Agreement likely in suit on special ed Baltimore schools, opposing attorneys going to court today

Judge must approve pact

Tentative settlement would bring to end 14-year-old dispute

October 09, 1998|By Liz Bowie and Stephen Henderson | Liz Bowie and Stephen Henderson,SUN STAFF

Baltimore school officials reached a tentative agreement yesterday evening in a 14-year-old lawsuit that they believe will soon end day-to-day intrusion in the management of the schools special education lawyers.

School board members said they hoped the agreement also would end the punitive nature of court supervision of the district's special education programs.

In exchange, the school system must prove that it is substantively changing how the system's disabled students are taught.

The tentative agreement was reached after marathon telephone negotiations shortly before the two sides were to go before U.S. District Judge Marvin J. Garbis to argue the case today.

Garbis must approve the agreement.

"We went to court to see who really had control of the system," said school board President J. Tyson Tildon. "What the plaintiffs have done is recognize that we should have control of the system."

Lawyers for special education students, who brought suit against Baltimore public schools in 1984, had asked Garbis in August to rule that the school system had failed to comply with a five-year plan to improve special education in the city and to impose millions of dollars in fines.

In addition, they sought judicial permission to intervene in dozens of management decisions, including the hiring of principals and administrators and contract negotiations with teachers.

The hearing on those motions was scheduled for today.

In a series of articles last month, The Sun detailed how special education programs in Baltimore were failing students.

The lawsuit, the articles said, had distracted the school system with a myriad of superficial requirements that ignored real education and left many disabled children illiterate.

Many of the details of the tentative agreement have to be worked out, said Abbey G. Hairston, a lawyer for the school system.

"I hope it doesn't fall through in the next three weeks. I believe all the parties will be working very hard," she said.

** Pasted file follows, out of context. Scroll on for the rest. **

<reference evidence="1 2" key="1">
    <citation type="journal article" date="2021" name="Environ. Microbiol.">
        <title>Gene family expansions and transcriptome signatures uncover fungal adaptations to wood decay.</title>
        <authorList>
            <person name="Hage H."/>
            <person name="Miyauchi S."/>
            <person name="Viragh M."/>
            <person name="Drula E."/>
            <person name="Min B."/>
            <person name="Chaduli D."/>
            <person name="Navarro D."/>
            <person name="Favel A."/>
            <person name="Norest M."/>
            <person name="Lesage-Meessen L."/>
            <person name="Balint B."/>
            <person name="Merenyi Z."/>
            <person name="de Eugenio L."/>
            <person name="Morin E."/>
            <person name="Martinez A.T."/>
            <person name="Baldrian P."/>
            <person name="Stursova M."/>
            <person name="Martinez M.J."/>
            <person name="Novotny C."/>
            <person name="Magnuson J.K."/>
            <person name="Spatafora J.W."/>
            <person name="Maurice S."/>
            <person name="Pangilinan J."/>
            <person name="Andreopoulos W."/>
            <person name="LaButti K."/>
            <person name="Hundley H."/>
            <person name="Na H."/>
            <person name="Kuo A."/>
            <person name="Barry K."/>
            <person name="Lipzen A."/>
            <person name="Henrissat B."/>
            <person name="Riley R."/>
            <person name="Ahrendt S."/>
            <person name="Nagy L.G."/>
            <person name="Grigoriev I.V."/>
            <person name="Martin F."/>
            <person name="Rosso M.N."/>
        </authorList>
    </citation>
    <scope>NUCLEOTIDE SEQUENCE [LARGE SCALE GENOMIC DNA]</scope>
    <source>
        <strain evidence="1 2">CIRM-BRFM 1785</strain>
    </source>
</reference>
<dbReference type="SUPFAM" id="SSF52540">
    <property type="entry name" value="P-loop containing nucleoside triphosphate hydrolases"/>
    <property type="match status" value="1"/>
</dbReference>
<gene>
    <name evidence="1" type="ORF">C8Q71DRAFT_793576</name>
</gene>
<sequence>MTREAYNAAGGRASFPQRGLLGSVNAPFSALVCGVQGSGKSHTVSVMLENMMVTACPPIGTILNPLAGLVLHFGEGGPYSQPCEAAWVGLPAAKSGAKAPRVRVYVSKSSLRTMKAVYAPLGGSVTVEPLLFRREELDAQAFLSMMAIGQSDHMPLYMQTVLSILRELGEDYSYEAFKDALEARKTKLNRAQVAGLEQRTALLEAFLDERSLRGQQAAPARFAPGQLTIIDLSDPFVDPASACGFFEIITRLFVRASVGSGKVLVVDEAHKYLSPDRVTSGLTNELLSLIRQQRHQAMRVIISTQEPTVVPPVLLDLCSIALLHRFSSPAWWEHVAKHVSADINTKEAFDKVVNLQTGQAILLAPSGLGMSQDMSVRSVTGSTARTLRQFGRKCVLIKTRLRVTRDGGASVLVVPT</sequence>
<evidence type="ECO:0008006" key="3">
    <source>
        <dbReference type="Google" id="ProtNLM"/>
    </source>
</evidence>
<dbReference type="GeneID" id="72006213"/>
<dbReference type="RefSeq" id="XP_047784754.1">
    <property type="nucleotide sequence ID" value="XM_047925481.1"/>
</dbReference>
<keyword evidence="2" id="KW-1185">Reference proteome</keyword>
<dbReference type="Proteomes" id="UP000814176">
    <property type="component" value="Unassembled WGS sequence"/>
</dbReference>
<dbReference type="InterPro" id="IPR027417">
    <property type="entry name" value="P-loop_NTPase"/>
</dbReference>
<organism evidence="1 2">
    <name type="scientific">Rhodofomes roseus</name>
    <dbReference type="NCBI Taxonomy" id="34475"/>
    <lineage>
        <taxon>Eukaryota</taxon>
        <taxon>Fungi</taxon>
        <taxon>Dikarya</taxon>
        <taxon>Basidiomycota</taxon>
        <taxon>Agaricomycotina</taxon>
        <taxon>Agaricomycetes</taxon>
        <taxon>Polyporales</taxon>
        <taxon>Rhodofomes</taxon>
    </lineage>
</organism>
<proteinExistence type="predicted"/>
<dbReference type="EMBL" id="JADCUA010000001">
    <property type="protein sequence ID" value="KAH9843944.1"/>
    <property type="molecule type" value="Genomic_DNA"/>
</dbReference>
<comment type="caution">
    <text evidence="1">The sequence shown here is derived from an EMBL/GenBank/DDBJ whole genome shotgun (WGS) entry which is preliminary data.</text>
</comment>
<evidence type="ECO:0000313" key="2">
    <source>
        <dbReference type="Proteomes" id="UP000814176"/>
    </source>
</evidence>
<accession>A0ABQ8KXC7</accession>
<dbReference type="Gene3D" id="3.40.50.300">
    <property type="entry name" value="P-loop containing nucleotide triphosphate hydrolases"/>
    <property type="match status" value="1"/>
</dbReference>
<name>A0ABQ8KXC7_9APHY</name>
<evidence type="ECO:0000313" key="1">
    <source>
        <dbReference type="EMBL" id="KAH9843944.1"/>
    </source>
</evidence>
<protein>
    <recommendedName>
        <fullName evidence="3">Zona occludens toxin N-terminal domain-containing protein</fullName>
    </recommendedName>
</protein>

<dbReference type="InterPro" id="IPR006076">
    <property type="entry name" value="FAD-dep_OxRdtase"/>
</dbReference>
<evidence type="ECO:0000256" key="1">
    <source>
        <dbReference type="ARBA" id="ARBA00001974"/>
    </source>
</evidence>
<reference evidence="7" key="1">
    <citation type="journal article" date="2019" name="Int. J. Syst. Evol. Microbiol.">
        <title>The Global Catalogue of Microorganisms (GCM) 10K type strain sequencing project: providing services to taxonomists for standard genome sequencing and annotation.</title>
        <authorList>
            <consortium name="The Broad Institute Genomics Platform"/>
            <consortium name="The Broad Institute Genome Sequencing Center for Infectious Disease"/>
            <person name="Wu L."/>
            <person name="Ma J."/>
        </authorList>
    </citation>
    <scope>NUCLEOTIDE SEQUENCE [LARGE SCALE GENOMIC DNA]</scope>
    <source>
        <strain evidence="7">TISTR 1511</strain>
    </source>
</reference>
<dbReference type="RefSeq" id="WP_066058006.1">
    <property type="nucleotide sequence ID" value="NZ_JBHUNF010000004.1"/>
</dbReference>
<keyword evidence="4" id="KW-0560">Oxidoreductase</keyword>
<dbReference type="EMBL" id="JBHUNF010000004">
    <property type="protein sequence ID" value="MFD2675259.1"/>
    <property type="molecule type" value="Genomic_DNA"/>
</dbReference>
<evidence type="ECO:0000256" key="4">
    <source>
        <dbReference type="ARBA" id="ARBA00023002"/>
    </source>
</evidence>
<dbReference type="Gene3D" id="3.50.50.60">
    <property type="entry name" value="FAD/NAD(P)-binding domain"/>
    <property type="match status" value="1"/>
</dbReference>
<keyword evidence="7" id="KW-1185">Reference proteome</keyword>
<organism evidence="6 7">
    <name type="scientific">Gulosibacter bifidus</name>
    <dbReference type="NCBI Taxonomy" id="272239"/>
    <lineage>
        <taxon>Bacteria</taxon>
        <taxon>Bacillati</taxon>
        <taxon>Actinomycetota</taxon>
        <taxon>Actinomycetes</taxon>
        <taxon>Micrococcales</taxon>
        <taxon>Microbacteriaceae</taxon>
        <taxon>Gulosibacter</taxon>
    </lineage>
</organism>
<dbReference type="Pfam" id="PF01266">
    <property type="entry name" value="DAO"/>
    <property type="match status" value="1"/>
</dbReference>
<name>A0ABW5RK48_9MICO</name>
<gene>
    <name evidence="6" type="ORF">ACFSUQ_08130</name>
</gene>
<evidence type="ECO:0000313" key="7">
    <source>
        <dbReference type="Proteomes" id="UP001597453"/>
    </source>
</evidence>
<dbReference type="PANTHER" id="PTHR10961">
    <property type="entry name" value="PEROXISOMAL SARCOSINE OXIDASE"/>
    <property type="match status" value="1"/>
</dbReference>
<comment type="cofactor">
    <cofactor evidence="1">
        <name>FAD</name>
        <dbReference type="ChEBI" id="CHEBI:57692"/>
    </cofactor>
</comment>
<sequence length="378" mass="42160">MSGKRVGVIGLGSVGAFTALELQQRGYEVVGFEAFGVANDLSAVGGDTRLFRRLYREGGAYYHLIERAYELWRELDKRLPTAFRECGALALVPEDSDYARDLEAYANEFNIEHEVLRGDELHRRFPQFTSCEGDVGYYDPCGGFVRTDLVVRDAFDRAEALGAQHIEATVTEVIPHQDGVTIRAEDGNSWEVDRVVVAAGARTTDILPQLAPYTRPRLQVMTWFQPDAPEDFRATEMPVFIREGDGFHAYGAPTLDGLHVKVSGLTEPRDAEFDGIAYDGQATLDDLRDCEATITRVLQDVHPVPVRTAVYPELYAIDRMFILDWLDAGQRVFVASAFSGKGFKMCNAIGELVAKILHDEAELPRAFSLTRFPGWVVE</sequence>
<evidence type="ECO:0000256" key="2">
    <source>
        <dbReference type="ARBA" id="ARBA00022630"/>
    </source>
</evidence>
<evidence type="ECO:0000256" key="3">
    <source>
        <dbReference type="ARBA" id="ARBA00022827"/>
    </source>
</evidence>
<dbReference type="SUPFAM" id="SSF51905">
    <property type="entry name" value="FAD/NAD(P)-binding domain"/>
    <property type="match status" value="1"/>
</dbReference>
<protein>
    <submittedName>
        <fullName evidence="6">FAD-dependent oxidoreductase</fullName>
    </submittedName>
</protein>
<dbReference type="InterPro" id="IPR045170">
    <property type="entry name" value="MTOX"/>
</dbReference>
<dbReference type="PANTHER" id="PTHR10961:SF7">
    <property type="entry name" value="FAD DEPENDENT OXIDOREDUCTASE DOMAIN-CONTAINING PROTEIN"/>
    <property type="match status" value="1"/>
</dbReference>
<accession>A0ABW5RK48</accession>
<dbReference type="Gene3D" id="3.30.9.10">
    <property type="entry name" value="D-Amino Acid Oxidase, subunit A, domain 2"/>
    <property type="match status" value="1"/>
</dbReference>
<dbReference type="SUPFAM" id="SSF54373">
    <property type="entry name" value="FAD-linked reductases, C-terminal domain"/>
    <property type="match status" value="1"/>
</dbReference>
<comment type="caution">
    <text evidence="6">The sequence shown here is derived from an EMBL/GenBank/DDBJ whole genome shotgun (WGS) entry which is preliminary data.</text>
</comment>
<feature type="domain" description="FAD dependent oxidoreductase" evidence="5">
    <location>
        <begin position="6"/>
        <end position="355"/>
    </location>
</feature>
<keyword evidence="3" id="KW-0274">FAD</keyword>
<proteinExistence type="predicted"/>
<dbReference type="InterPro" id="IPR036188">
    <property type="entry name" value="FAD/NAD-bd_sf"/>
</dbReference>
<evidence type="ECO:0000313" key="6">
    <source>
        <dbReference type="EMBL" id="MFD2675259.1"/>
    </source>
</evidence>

The details of the broad agreement will be presented to Garbis today, but both sides will have to return to court within the next three weeks with specific language for the agreement.

Winifred R. DePalma, an attorney representing the special education students, confirmed the tentative settlement last night but declined comment, saying negotiations were still under way.

As part of the agreement, Hairston said, the special education lawyers had given up their request to intervene in decision-making. The school district agreed to allow the lawyers to discuss management issues with the system's chief executive officer and to take any objections to court.

The special education interests also apparently have agreed to make changes in the five-year plan, which the school system considered far too detailed.

The plan was written when the school system, under Superintendent Walter G. Amprey, had ignored court orders, and special education attorneys believed that unless the plan was exceedingly detailed, the district would not offer children the services they needed.

Hairston said the school system has agreed to make some concessions in the five-year plan, including producing a quarterly report that would document the services being provided.

"I think for the first time, the plaintiffs and defendants are agreeing that children are first," Tildon said.

The proposed agreement, the lawyers said, required both sides to overcome years of bad feelings and rigid stands.

C. William Struever, a school board member, said: "I think everyone agrees that the real goal is to shift the focus of energy toward improving the quality of education in the schools. There's a lot of work to be done, and that's where our people need to be putting their time, energy and money."

Pub Date: 10/09/98

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